We soon found out that all meditations, group or individual, were all in the hall as the centre did not have individual cells for each meditator. There were 2-3 of us in each room and under this circumstance it was quite challenging to meditate in our rooms. The hall was spacious to accommodate over 50 of us. It was simple and Spartan with no pictures, religious objects, talismans etc. true to what Vipassana professed – thoroughly non-sectarian and non-religious. Each one of us had a wide cushion to be used as the seat to sit. There were also plenty of cushions of different sizes to suit your comfort for you had to make yourself comfortable. Long hours of meditation do demand that. Each one of us had a seat and we had to stick to that throughout the course. This was most welcome from the hygiene point of view.

During the meditations, tapes of Acharya Goenka with instructions on meditation were played. Accordingly Day 1 focussed on awareness of the breath. A moment of awareness and then the mind would wander away. We were encouraged not to feel guilty about it and gently bring back the mind to awareness. By the end of Day one, I could find out in a couple of minutes whenever the mind wandered. Taming the mind is such an arduous affair! Besides, one is not used to sitting cross legged or in any other comfortable position for long hours. And not to forget – we cannot talk. No communication from your loved ones back home. We are in new environs. Only simple vegetarian food was served – though not difficult for me, it must have been for many others. Amidst all this and moving far away from our comfort zones, each one of us were trying hard to be aware of respiration; nothing but respiration. The 7.00 – 8.15 discourses were the recorded video tapes of Acharya Goenka. In his first day’s discourse he advised us on how to go about our work and encouraged us to make the best use of the time, the opportunity, and the technique so that we benefit wonderfully. It was very interesting and soon many of us looked forward each day to hear his discourse. His words exuded simplicity, genuineness and limitless compassion. Every now and then in the course of his instructions and the discourses he exhorted: be calm and patient; be alert and attentive; be balanced and equanimous.  Day 1 found me focussing yet, there were very many questions that remained unanswered. Nevertheless I was willing to give Vipassana an honest try.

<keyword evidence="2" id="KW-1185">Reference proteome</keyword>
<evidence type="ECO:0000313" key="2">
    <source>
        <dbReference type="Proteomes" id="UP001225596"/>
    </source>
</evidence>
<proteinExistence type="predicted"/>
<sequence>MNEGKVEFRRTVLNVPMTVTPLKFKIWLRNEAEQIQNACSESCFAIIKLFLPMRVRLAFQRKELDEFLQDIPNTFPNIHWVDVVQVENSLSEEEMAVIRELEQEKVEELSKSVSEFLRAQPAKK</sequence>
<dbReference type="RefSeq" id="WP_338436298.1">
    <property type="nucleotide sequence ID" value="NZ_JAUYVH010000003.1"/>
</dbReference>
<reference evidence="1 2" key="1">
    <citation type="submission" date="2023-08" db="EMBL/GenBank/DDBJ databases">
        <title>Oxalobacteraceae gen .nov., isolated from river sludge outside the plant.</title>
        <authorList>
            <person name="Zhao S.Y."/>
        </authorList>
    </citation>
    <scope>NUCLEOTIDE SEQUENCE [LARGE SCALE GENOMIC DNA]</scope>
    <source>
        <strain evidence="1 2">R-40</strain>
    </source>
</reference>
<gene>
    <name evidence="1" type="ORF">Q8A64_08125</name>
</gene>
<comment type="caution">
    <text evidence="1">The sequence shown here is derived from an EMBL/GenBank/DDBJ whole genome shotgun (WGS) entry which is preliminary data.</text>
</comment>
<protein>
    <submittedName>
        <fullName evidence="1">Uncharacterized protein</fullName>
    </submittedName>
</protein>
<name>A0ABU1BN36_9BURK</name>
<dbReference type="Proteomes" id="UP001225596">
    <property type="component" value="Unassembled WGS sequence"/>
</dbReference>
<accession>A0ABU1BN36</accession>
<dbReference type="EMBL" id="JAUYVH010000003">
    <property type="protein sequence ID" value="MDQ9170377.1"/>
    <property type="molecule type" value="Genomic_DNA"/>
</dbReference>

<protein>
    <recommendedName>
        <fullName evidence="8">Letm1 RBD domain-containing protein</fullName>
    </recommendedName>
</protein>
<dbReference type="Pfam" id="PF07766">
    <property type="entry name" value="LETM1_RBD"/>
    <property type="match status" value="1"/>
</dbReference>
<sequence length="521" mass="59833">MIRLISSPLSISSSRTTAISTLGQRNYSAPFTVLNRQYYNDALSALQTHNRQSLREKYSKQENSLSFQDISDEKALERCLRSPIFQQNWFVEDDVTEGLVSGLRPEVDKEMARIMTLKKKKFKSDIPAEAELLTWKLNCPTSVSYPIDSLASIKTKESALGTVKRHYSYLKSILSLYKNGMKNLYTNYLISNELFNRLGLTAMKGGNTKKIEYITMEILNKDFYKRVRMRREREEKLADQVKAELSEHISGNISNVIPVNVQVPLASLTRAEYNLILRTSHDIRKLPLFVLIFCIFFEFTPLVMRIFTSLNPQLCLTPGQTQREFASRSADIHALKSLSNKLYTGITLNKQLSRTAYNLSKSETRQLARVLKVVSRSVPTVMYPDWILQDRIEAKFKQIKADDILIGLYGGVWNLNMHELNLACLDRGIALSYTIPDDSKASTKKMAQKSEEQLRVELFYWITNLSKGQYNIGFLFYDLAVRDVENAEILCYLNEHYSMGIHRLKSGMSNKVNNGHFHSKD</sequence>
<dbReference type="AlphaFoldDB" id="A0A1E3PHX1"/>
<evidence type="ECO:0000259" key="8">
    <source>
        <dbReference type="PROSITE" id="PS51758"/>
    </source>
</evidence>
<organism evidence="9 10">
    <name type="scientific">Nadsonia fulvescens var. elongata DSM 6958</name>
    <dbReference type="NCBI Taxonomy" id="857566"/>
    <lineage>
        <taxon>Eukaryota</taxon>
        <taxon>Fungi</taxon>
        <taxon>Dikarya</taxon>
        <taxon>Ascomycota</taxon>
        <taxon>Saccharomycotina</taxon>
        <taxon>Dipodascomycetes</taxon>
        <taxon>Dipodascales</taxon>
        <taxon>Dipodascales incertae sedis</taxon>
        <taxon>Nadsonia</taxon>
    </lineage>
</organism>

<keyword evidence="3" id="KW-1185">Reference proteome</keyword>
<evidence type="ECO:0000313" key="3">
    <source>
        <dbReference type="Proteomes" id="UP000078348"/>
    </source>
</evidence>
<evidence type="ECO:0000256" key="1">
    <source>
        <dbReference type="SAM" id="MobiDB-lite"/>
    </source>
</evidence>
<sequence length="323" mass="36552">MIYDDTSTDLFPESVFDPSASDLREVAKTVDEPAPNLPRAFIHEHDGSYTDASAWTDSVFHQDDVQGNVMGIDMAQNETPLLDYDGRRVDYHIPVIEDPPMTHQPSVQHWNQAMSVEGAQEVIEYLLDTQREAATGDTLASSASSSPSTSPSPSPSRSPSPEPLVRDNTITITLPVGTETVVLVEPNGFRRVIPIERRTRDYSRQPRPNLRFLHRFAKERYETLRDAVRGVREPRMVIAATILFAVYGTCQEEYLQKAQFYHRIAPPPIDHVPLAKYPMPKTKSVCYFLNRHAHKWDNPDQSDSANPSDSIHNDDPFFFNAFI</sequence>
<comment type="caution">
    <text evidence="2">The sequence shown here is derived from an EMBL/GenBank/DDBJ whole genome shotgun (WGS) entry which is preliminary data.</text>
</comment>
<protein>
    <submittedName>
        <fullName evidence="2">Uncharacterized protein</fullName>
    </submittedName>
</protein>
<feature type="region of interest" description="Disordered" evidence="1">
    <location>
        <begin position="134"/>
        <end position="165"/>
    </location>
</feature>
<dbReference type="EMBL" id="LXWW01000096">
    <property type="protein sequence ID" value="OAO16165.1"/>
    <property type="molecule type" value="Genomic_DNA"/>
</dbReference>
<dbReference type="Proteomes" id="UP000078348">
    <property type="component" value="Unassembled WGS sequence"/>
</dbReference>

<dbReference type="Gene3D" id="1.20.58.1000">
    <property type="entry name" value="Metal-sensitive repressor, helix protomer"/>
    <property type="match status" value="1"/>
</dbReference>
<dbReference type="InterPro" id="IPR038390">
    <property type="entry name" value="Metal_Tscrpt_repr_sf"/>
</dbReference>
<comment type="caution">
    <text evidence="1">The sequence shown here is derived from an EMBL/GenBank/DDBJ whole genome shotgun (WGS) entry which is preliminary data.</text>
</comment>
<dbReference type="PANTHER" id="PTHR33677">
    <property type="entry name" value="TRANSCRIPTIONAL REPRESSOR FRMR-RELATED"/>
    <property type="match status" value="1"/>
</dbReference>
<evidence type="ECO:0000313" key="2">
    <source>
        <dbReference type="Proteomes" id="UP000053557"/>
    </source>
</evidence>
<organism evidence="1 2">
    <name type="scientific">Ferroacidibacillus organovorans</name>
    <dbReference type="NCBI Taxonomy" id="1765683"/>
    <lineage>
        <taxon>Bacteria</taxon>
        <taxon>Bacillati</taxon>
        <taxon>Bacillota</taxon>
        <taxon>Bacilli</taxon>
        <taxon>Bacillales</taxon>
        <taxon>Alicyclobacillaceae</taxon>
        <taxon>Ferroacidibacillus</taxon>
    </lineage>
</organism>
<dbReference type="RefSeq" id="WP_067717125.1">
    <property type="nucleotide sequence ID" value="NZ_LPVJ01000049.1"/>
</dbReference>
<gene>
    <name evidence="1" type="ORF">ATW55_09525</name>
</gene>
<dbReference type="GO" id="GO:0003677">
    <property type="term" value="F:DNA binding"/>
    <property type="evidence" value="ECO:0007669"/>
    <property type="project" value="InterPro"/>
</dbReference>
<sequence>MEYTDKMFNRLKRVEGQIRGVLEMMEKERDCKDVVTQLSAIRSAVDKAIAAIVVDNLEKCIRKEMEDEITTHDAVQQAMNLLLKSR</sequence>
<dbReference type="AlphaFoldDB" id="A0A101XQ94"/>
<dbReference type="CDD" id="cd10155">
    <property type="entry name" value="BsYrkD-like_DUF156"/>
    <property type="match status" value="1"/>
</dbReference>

(To be continued)